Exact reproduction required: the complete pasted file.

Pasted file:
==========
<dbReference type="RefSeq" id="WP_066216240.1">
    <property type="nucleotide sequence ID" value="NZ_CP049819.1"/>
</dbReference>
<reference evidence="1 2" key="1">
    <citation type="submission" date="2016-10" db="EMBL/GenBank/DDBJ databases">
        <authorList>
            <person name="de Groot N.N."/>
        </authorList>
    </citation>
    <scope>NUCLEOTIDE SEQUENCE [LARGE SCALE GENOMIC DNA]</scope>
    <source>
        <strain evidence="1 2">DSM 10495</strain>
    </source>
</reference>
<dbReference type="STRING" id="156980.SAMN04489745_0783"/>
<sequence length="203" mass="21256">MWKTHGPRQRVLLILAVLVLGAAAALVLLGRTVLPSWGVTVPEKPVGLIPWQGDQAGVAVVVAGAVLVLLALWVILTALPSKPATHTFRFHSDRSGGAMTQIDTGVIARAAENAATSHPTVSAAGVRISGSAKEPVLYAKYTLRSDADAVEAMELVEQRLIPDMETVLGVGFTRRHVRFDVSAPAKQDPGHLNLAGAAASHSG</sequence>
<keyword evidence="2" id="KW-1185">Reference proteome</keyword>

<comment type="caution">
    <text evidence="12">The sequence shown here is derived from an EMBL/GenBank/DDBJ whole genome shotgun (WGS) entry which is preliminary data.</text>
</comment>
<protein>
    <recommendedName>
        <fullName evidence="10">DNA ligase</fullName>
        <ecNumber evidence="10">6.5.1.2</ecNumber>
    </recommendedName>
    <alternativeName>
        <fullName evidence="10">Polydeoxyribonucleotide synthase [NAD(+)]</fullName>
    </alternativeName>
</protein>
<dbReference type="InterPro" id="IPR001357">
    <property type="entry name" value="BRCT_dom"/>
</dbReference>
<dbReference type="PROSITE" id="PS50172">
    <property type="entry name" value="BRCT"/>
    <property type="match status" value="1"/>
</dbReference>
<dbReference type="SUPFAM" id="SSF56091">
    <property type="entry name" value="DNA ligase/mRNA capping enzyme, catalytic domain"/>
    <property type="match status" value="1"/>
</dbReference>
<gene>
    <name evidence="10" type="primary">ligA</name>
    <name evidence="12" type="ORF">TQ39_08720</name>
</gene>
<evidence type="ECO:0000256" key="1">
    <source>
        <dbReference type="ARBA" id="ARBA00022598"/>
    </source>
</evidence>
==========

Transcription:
<dbReference type="RefSeq" id="WP_066216240.1">
    <property type="nucleotide sequence ID" value="NZ_CP049819.1"/>
</dbReference>
<reference evidence="1 2" key="1">
    <citation type="submission" date="2016-10" db="EMBL/GenBank/DDBJ databases">
        <authorList>
            <person name="de Groot N.N."/>
        </authorList>
    </citation>
    <scope>NUCLEOTIDE SEQUENCE [LARGE SCALE GENOMIC DNA]</scope>
    <source>
        <strain evidence="1 2">DSM 10495</strain>
    </source>
</reference>
<dbReference type="STRING" id="156980.SAMN04489745_0783"/>
<sequence length="203" mass="21256">MWKTHGPRQRVLLILAVLVLGAAAALVLLGRTVLPSWGVTVPEKPVGLIPWQGDQAGVAVVVAGAVLVLLALWVILTALPSKPATHTFRFHSDRSGGAMTQIDTGVIARAAENAATSHPTVSAAGVRISGSAKEPVLYAKYTLRSDADAVEAMELVEQRLIPDMETVLGVGFTRRHVRFDVSAPAKQDPGHLNLAGAAASHSG</sequence>
<keyword evidence="2" id="KW-1185">Reference proteome</keyword>

<comment type="caution">
    <text evidence="12">The sequence shown here is derived from an EMBL/GenBank/DDBJ whole genome shotgun (WGS) entry which is preliminary data.</text>
</comment>
<protein>
    <recommendedName>
        <fullName evidence="10">DNA ligase</fullName>
        <ecNumber evidence="10">6.5.1.2</ecNumber>
    </recommendedName>
    <alternativeName>
        <fullName evidence="10">Polydeoxyribonucleotide synthase [NAD(+)]</fullName>
    </alternativeName>
</protein>
<dbReference type="InterPro" id="IPR001357">
    <property type="entry name" value="BRCT_dom"/>
</dbReference>
<dbReference type="PROSITE" id="PS50172">
    <property type="entry name" value="BRCT"/>
    <property type="match status" value="1"/>
</dbReference>
<dbReference type="SUPFAM" id="SSF56091">
    <property type="entry name" value="DNA ligase/mRNA capping enzyme, catalytic domain"/>
    <property type="match status" value="1"/>
</dbReference>
<gene>
    <name evidence="10" type="primary">ligA</name>
    <name evidence="12" type="ORF">TQ39_08720</name>
</gene>
<evidence type="ECO:0000256" key="1">
    <source>
        <dbReference type="ARBA" id="ARBA00022598"/>
    </source>
</evidence>